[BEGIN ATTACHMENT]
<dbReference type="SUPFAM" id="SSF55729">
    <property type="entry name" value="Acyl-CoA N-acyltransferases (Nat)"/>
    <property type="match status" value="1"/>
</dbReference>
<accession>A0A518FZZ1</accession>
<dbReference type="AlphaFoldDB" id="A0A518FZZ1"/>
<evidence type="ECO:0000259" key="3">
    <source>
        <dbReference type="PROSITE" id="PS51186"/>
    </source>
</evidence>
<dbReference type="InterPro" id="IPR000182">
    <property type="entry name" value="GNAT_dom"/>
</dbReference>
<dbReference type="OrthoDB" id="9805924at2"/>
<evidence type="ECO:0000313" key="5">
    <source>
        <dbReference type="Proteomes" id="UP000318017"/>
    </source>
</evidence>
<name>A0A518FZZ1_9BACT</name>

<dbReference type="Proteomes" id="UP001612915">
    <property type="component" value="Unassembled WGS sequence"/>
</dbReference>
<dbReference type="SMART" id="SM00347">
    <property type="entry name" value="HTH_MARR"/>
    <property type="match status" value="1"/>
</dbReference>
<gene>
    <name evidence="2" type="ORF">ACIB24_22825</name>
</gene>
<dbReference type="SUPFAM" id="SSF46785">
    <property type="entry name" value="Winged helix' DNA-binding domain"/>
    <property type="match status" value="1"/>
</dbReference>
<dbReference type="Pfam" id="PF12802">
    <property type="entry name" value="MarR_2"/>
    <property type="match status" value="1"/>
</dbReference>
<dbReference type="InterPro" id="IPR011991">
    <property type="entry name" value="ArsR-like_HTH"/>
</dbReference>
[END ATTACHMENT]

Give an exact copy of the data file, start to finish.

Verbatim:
<dbReference type="SUPFAM" id="SSF55729">
    <property type="entry name" value="Acyl-CoA N-acyltransferases (Nat)"/>
    <property type="match status" value="1"/>
</dbReference>
<accession>A0A518FZZ1</accession>
<dbReference type="AlphaFoldDB" id="A0A518FZZ1"/>
<evidence type="ECO:0000259" key="3">
    <source>
        <dbReference type="PROSITE" id="PS51186"/>
    </source>
</evidence>
<dbReference type="InterPro" id="IPR000182">
    <property type="entry name" value="GNAT_dom"/>
</dbReference>
<dbReference type="OrthoDB" id="9805924at2"/>
<evidence type="ECO:0000313" key="5">
    <source>
        <dbReference type="Proteomes" id="UP000318017"/>
    </source>
</evidence>
<name>A0A518FZZ1_9BACT</name>

<dbReference type="Proteomes" id="UP001612915">
    <property type="component" value="Unassembled WGS sequence"/>
</dbReference>
<dbReference type="SMART" id="SM00347">
    <property type="entry name" value="HTH_MARR"/>
    <property type="match status" value="1"/>
</dbReference>
<gene>
    <name evidence="2" type="ORF">ACIB24_22825</name>
</gene>
<dbReference type="SUPFAM" id="SSF46785">
    <property type="entry name" value="Winged helix' DNA-binding domain"/>
    <property type="match status" value="1"/>
</dbReference>
<dbReference type="Pfam" id="PF12802">
    <property type="entry name" value="MarR_2"/>
    <property type="match status" value="1"/>
</dbReference>
<dbReference type="InterPro" id="IPR011991">
    <property type="entry name" value="ArsR-like_HTH"/>
</dbReference>